Girl Geek Dinner #32 at Palantir
Girl Geek Dinner #32 on January 15th brought together roughly 200 women in technology, ranging from engineers, designers, marketing types; to students looking to break into the field.
Palantir treated girl geeks like queens. We were met at the door with a selection of cocktails, great food… and if you didn’t feel like you indulged enough, there was a dessert table with mousse and fruit caviar and espresso push-up pops.
Then, it was time for the talks. The speakers included Lucy Bernholz, a visiting scholar at Stanford University, who talked about disrupting philanthropy with data; Maura O’Neil, the chief innovation officer at USAID; Chelsea Geyer, a crisis tracker project developer from Resolve, who talked about the importance of vulnerable communities being able to warn each other in emergencies; and Mary Quigley, a senior business development manager who specializes in data and system security.
All of the speakers were Palantir users, talking about using technology for good.
Here are some of the interesting points mentioned during the discussion (please note these are not my thoughts, but transcripts from the talks):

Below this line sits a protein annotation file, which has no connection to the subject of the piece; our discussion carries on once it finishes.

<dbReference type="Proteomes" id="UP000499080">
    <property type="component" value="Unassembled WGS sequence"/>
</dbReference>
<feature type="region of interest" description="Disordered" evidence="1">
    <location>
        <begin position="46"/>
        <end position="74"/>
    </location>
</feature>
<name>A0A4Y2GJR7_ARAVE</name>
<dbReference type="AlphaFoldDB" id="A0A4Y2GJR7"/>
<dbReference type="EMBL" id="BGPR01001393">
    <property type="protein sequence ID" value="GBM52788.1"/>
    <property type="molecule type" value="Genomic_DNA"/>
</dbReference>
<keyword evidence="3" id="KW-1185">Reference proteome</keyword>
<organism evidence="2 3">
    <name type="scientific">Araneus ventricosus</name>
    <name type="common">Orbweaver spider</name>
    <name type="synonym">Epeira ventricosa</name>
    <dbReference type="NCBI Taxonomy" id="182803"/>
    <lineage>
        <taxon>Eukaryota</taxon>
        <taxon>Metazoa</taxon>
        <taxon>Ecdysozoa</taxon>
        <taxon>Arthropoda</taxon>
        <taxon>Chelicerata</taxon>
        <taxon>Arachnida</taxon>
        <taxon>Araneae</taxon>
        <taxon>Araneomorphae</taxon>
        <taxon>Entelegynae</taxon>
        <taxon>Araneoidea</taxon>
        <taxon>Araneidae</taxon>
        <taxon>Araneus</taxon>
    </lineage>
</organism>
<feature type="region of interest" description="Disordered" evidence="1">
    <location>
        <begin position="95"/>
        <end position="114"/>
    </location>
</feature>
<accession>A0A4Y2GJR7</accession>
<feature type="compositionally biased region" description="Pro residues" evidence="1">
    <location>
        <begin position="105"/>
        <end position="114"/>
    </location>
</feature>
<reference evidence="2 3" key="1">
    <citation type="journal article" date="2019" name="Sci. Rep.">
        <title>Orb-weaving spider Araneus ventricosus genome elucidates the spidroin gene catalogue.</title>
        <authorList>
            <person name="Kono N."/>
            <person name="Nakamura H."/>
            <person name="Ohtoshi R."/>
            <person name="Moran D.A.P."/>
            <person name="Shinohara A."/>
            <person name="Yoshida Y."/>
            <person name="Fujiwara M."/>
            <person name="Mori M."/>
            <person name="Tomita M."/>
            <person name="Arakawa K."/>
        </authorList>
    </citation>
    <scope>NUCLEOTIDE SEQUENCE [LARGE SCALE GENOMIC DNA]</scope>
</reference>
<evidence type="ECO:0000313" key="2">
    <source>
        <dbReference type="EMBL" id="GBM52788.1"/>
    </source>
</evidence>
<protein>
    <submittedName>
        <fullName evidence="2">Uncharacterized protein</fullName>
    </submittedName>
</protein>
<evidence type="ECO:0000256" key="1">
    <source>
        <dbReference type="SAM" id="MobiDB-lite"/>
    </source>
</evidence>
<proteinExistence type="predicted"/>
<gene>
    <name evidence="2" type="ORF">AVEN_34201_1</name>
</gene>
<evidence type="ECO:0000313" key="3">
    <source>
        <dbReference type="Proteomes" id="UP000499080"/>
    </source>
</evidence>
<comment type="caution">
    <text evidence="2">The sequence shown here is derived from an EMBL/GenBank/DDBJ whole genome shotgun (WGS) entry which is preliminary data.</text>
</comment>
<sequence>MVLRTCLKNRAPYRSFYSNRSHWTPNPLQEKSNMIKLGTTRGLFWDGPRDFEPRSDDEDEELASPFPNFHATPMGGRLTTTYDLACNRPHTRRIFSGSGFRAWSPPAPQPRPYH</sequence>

- There are a million and a half nonprofits in the U.S…. and they’re driven by passion.
- Impact investing is entirely dependent on shareable data.
- Data first philanthropy is the future of the social sector.
- How to use data to affect real change. More data doesn’t equal solutions.
- “We’re seeing radios on bamboo shoots. And that’s the point of technology is it adapts to its surroundings.”
- The trends are going cheaper, faster, smaller, mobile and more ubiquitous.
- There will be 1-3 billion more people on the Internet in the next decade.
- 75% of our economy is based on retail. Shopping.
- There are 7 billion phones in the world. 2 billion of those have no bank account.
- “We’re hard wired for connection. It’s an emotional thing. We desperately, desperately need to connect.”
- Why women don’t have their fair share of jobs at the top: “It’s not because they’re having babies.”
- “You think, ‘If only I was better… smarter… more connected.’ They will promote him over her. That is world we live in.”
- “You will find that you have to be fearless… It is possible to do amazing things.”
Girl geeks were then able to mingle a little while longer, create a FlipBook and check out more Palantir demos before leaving with a water bottle and canvas bag.
If you’re a female in technology and you haven’t had a chance to check out these events, I highly recommend them. They’re my favorite meetup in the Bay Area right now.
Have you attended any of the Girl Geek Dinners? Which one stands out as your favorite, and why? Tell us in the comments below.